Wales strike late to make 'unlucky' France pay for red card

Warren Gatland prepares his farewell speech - then puts it on hold as late try puts Wales in semi-finals and prolongs his stay, leaving France to rue Vahaamahina's needless red card.

OITA, 20 Oct - Warren Gatland always says Wales have forgotten how to lose big games. But, boy, did they come close this time before producing their greatest World Cup comeback against 14-man France to win a thrilling quarter-final.

Replacement Ross Moriarty, shown a yellow card in the first half, went from villain to hero as he scored the vital try with just six minutes left, ending Les Bleus' dogged resistance at Oita Stadium. Such a shame so many fans had left their seats by then, perhaps in a rush to beat the traffic and get back to watch the Japan game.

France had played the last half-hour without second-row Sebastien Vahaamahina, who was sent off for smashing his elbow into the face of flanker Aaron Wainwright in a needless moment of foul play.

Just like Wales captain Sam Warburton's red card in the semi-final between the teams in Auckland in 2011, the dismissal - with France leading 19-10 - proved to be game-changing.

"It was another example of us forgetting how to lose," said Gatland, whose 12-year tenure as head coach looked to be ending with a disappointing defeat. "Our players never give up, they just keep on fighting to get the result.

"The red card was significant but it sometimes galvanises teams as well. Rugby is a heat-of-the-moment game and it was an error of judgement, which can happen. But hats off to France, they were unlucky.

"It's ironic that the last time we met in the World Cup the result hinged on a red card. I was nervous and was preparing what I was going to say.

"We didn't play as well as we can but now we can prepare for the semi-final. Alun Wyn Jones said we were 240 minutes from doing something special. Now we're 160 minutes and that must leave you excited."

Wales will need a vast improvement at Yokohama next weekend if they are to overcome South Africa, let alone think about a final against either England or New Zealand, who set-up their semi-final clash with emphatic victories.

Even without centre Jonathan Davies - ruled out just before the game after aggravating a knee injury - Wales were expected to see off France and avenge that painful 2011 defeat. But how badly Davies's calmness and experience was missed in a nightmare opening 40 minutes  for Wales.

Centre Virimi Vakatawa ran amok in the Welsh midfield as poor kicking and a general sloppiness was ruthlessly punished. This was France at their brilliant, marauding best with two tries inside eight minutes. Vahaamahina powered over from close-range then Vakatawa's incisive break eventually sent flanker Charles Ollivon racing in under the posts.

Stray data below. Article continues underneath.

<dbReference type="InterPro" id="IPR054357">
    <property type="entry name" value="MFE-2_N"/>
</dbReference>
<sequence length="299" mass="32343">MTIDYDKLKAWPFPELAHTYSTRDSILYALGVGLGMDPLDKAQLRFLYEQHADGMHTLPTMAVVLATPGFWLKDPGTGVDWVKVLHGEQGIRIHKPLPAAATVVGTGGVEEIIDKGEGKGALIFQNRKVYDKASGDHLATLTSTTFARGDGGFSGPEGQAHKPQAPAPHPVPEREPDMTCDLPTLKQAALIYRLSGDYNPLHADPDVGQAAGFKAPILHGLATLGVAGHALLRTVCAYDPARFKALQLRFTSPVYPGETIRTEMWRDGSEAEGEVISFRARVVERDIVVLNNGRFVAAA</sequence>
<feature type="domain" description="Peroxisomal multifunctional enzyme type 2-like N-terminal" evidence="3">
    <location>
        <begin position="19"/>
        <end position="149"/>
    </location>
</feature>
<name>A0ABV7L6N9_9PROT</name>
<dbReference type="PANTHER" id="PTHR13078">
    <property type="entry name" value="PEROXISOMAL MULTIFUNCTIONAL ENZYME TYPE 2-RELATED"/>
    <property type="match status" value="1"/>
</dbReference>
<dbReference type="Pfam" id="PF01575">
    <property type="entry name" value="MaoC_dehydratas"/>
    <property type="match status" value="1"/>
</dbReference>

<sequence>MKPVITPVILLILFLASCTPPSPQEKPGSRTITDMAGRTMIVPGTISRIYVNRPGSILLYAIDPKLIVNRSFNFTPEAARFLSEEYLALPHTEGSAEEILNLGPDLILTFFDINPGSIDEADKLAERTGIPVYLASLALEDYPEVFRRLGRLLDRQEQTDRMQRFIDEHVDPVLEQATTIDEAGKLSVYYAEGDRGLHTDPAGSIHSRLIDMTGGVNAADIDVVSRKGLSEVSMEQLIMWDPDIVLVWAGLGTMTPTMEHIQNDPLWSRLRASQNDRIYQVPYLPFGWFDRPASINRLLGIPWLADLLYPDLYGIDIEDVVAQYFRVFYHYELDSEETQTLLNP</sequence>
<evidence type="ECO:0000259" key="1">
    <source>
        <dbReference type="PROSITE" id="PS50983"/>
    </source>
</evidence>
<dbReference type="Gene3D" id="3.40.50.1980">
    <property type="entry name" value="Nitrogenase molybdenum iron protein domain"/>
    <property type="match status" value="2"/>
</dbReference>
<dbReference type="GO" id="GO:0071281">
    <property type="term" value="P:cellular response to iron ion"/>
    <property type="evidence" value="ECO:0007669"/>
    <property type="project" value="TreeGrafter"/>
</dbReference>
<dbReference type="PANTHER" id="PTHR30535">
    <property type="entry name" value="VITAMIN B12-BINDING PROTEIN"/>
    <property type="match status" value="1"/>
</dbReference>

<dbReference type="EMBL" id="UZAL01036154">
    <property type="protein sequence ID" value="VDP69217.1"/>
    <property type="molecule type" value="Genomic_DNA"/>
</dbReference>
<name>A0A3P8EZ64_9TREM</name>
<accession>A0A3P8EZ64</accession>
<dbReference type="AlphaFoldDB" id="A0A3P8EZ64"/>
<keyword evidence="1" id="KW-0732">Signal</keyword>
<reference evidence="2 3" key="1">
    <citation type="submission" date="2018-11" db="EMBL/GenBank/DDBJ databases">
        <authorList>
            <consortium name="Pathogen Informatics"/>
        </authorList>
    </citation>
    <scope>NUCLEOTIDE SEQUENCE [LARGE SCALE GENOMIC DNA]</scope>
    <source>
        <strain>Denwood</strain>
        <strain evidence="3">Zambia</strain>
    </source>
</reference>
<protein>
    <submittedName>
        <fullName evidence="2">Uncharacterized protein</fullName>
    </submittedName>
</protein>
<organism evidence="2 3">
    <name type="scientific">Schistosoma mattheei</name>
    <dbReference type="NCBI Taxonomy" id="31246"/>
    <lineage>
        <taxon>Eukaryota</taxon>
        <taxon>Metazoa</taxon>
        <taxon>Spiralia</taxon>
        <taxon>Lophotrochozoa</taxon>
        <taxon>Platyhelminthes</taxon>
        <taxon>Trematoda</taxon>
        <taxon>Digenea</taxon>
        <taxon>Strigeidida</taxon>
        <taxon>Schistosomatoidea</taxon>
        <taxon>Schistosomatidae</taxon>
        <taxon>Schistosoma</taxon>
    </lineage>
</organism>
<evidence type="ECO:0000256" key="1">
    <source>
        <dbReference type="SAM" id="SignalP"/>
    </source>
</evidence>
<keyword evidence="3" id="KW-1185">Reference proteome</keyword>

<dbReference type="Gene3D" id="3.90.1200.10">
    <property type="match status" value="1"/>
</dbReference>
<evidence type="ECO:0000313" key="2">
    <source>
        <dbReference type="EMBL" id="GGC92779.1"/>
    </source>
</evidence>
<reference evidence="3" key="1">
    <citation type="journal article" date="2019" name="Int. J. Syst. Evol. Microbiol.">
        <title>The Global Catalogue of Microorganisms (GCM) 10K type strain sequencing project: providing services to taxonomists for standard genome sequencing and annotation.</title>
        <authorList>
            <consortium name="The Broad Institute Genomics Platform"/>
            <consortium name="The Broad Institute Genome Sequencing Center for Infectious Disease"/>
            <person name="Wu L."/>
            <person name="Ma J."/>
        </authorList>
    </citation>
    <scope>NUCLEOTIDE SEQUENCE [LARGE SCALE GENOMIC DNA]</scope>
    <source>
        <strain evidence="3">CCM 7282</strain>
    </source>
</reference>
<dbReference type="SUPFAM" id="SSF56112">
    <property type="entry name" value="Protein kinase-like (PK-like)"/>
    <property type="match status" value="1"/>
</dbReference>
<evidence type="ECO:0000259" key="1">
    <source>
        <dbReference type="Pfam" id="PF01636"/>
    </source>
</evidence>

Wales did respond on 12 minutes when hooker Guilhem Guirado spilt the ball in a crunching tackle and Wainwright picked up to sprint home from 48 metres. What a time to score your first test try.

Biggar reduced the deficit to one point with a penalty but just as Wales looked to be getting on top - and playing the controlled game they wanted from the start - they suffered another injury blow as number eight Josh Navidi limped off with a hamstring injury.

Moriarty had barely been on the pitch when he was yellow-carded for a high tackle on centre Gael Fickou. France immediately took advantage as Vakatawa used the extra numbers to cut inside for a try.

With Wales desperately trying to hang on until half-time, France could have gone for the kill when they won another penalty but instead of kicking for touch fly-half Romain Ntamack went for the three points. He hit a post for the second time in the half.

"It was a big moment," said Gatland. "If they had gone to the corner and got some success it would have possibly been game over." 

Wales overturned a 16-0 deficit in Paris In February to triumph 24-19 and claim a seventh win in eight attempts against France, thanks to mistakes by Les Bleus that included a reckless long pass by Vahaamahina that George North intercepted to score a try.

This time Vahaamahina was guilty of needless foul play when he elbowed Wainwright having already grabbed him around the neck. He is the first French player sent off in the World Cup.

Biggar kicked a penalty to bring Wales within one converted try but France heroically held on and had chances to score themselves.

Just as time looked to be ticking away, replacement scrum-half Tomos Williams ripped possession from a scrum close to the French line and Moriarty atoned for his earlier card with the try.

Biggar coolly converted to give Wales the lead for the first time in the match, though he had to wait as the officials watched replays, with France claiming a forward pass.

"I have no problem with the decision for the red card," said France coach Jacques Brunel, who refused to discuss his future. "It was a reflex action and he made contact.

"The red card did change the game, but even when we played with 14 men for almost half the match we showed our quality as a team. We showed plenty of courage and had opportunities to score."

RNS ig/bo/sw